Want to influence your boss? Join the same gym

A recent Baylor University study found that ‘informal coalitions’ that form outside the office or in break rooms have considerable sway on decisions.

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A recently published Baylor University study shows that informal settings are an ideal place to bridge the gap between the executive level and … whatever level below that in which you may be residing.

The study, “Building buy-in: The need for internal relationships and informal coalitions,” was authored by Marlene Neill, an assistant journalism professor, and published in the Public Relations Review. It includes the following anecdote, which was part of a Baylor press release:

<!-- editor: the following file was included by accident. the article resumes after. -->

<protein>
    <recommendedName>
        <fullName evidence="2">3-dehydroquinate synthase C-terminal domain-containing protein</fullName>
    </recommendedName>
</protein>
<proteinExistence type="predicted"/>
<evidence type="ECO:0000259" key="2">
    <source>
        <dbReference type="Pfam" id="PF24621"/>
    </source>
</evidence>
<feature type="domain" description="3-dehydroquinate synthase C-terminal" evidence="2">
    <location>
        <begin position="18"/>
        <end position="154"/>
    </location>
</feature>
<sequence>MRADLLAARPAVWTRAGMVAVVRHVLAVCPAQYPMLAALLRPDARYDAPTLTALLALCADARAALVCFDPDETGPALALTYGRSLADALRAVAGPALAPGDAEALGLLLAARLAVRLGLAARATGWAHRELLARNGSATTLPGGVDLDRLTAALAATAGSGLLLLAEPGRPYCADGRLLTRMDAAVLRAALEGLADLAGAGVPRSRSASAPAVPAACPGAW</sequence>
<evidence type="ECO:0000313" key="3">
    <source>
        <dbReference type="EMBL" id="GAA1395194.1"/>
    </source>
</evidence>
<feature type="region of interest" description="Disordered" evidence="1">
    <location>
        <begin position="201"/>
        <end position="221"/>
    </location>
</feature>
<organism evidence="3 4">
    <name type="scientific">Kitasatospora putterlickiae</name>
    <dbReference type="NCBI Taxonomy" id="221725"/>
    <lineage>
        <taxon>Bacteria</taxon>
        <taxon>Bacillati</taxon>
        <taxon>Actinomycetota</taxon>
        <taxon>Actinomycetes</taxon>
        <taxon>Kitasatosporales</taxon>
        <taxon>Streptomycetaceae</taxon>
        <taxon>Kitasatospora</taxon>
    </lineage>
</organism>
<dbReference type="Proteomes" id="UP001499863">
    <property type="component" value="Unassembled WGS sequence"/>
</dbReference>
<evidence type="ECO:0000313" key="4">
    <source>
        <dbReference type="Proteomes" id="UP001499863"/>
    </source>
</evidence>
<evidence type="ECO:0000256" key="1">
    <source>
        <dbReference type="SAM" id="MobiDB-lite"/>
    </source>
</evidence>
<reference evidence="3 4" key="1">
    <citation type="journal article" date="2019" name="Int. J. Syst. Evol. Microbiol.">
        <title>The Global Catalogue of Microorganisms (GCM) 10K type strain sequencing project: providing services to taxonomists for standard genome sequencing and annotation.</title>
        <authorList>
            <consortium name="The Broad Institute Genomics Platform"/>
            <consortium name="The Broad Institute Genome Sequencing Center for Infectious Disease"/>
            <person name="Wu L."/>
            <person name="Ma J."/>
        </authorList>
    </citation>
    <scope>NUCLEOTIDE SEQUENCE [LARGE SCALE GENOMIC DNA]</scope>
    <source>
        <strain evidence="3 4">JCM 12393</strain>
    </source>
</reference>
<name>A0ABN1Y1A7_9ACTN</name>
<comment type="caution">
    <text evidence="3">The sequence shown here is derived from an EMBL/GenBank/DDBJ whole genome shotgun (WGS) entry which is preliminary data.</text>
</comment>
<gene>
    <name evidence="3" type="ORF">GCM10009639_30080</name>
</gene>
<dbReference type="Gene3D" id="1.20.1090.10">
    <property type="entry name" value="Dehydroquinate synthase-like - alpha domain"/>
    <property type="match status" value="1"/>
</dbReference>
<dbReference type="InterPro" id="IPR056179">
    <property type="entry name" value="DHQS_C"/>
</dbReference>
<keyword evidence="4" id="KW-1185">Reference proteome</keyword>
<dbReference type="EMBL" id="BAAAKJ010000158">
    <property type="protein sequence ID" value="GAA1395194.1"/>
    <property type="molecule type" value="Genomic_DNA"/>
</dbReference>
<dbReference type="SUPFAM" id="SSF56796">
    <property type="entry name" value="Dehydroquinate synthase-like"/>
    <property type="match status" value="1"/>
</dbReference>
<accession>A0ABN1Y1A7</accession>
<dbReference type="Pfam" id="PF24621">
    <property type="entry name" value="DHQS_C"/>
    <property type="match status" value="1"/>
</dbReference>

“We realized that our business leaders were listening to us, but we didn’t have that ball all the way punched into the end zone,” one corporate communications executive told Neill.

The game-changer was “informal coalitions” of the sort that stem from talks in break rooms, coffee shops or fitness centers. But recruiting allies that way may mean letting someone else take credit for ideas, the executive said.

“We joke that we don’t care how we get the ball in the end zone as long as we score,” he said.

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